Phantom's origins date back to 1939, when Lieutenant-Col George Frederick ‘Hoppy’ Hopkinson pioneered the innovative use of new wireless technology to improve reconnaisance while he was with the British Air Mission in Belgium. Following its withdrawal from Dunkirk, Hopkinson’s unit reformed as No 1 GHQ Reconnaissance Unit and later GHQ Liaison Regiment with the codename "Phantom". They were based at Richmond, London and recruited a diverse group of men with differnt specialised skills to work together to provide their unique brand of reconnaisance. Click here for more details.about the origins of Phantom.
Phantom developed the use of new technology to listen in to radio traffic of a battle which enabled them to to gather information about how the battle was progressing. They then relayed it back, via their Squadron HQ, to those in charge of the battle, giving an unprecedented, up to date and accurate picture of what was going on.
They worked in small. mobile Patrols operating from close to or even behind enemy lines, using equipment they had developed and even designed. It enabled them to transmit encrypted "situation reports" back to their Squadron Head Quarters.
These “scrambled” coded messages, if intercepted by the enemy, were unintelligible but when recieved by SHQ, were transformed to sense; they were decoded and redirected to those best placed to use this information. During the eleven months of fighting on the Western Front, Lieut.-Col. McIntosh's “Phantoms” sent more than 70,000 of these messages from the battle areas to the headquarters of the 12th and 21st Army Groups. Phantom's methods surpassed the speed of normal communications by hours, and kept Army, Army Group and Base H.Q. informed almost minute-by-minute of all that was happening. In no other way could such a complete, "real time" and speedy picture of operations have been presented to those immediately responsible.
They became known as "The eyes and ears of the Commander-in-Chief"
The insight Phantom provided, had the additional benefit of enabling much more accurate targeted airstrikes and attacks thus reducing incidents of friendly fire, making the presence of Phantom Patrols popular amongst other units.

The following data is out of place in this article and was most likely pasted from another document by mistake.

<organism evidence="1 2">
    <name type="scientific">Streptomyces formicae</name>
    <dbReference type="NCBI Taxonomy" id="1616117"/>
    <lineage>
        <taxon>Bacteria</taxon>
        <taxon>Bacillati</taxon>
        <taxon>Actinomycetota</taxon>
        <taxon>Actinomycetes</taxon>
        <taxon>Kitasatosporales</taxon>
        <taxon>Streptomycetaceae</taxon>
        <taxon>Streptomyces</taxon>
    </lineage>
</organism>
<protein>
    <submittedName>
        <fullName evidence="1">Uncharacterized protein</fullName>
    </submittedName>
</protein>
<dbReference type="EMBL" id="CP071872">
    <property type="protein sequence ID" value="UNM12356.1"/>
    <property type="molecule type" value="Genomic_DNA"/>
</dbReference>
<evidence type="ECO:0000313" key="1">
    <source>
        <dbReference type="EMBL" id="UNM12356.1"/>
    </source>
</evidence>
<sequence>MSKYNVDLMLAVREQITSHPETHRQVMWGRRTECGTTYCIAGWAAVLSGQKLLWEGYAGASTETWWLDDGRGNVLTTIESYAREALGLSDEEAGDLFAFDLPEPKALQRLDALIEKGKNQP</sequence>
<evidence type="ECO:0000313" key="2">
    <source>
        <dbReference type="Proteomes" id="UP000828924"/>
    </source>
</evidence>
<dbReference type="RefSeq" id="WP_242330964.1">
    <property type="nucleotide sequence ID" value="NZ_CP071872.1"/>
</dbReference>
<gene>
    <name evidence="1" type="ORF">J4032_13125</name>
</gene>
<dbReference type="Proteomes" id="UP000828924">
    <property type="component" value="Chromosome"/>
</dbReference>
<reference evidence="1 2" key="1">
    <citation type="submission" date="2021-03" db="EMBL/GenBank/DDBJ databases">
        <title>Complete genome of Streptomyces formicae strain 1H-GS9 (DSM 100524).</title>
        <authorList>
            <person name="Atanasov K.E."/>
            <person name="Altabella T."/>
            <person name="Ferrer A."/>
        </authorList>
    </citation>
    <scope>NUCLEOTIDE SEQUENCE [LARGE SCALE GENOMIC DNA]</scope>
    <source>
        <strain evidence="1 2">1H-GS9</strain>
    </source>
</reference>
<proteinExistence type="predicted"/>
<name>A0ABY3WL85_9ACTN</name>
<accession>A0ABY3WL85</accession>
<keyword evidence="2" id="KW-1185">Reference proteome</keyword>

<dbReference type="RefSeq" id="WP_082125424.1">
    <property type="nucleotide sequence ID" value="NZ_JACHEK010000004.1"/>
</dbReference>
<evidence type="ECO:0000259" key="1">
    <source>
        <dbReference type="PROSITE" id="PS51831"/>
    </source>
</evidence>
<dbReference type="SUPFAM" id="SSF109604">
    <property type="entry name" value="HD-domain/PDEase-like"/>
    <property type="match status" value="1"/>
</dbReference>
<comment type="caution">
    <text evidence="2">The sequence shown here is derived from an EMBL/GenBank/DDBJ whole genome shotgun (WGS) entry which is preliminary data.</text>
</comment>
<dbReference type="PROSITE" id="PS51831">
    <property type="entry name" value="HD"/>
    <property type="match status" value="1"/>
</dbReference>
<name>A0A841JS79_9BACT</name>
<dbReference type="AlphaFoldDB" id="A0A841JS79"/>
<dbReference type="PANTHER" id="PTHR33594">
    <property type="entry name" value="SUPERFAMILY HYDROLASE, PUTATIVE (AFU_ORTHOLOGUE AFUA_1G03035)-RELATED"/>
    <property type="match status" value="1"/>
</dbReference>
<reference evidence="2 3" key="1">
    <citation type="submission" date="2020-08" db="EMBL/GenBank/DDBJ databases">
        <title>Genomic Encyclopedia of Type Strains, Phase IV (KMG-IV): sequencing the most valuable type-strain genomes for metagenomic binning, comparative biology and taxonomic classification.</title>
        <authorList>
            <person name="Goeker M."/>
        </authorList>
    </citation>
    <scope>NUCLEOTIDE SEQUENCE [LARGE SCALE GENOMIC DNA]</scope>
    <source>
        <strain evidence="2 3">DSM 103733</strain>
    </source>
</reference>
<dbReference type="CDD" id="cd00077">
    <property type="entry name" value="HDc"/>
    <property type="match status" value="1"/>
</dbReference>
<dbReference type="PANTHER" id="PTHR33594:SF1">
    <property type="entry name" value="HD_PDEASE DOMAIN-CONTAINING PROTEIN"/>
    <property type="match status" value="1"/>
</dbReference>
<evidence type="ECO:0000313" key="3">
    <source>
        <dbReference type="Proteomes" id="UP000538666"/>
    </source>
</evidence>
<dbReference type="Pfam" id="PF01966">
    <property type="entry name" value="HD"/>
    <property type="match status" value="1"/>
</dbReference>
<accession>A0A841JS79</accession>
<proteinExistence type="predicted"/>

Phantom was divided into Squadrons. Each Squadron consisted of a Squadron HQ (SHQ) and a number of Patrols . Each Patrol consisted of an officer, an NCO and up to 9 other ranks. To read moreabout the organisation of Phantom, click here
Vehicles and Equipment
As the war progressed, Phantom developed their innovative methods of working and employed a wide range of vehicles and equipment. For example Daimler Armoured Scout Cars (Dingos), Norton motorcycles, Jeeps, Morris 15cwt trucks and White M3 A1 Scout cars were used to carry equipment such as 107 Receivers 52, 22 and 19 wireless sets and other small and powerful wireless sets, some invented for the purpose by Phantom's own Peter Astbury. To find out more click vehicles or radio sets.
All ranks wore a badge with a white “P” on a black background on the right upper arm of their battledress uniform. In addition, each soldier wore a RAC black beret and unusually retained his original cap badge, thus showing the diversity of units which formed Phantom.
Patrols with US Army units often wore US uniform in whole or part. Sometimes they wore US formation badges but kept their own rank badges. An exception was the patrol with the US 17th Airborne Division who wore complete US uniforms including US rank badges. Although British uniforms were not much like those of the enemy it paid not to take risks when operating near the front with troops of a different nationality.
Vehicles displayed a 9" black square with a white P.
The only known surviving example of such a vehicle plate is at the museum at Chateux Cruelly in Normandy which is where Phantom HQ was located (and where Bill was based) during June 1944.
Phantom deployed in squadrons in North West Europe, South East Europe, North Africa and Italy. To read more about how and where Phantome were de[ployed, click here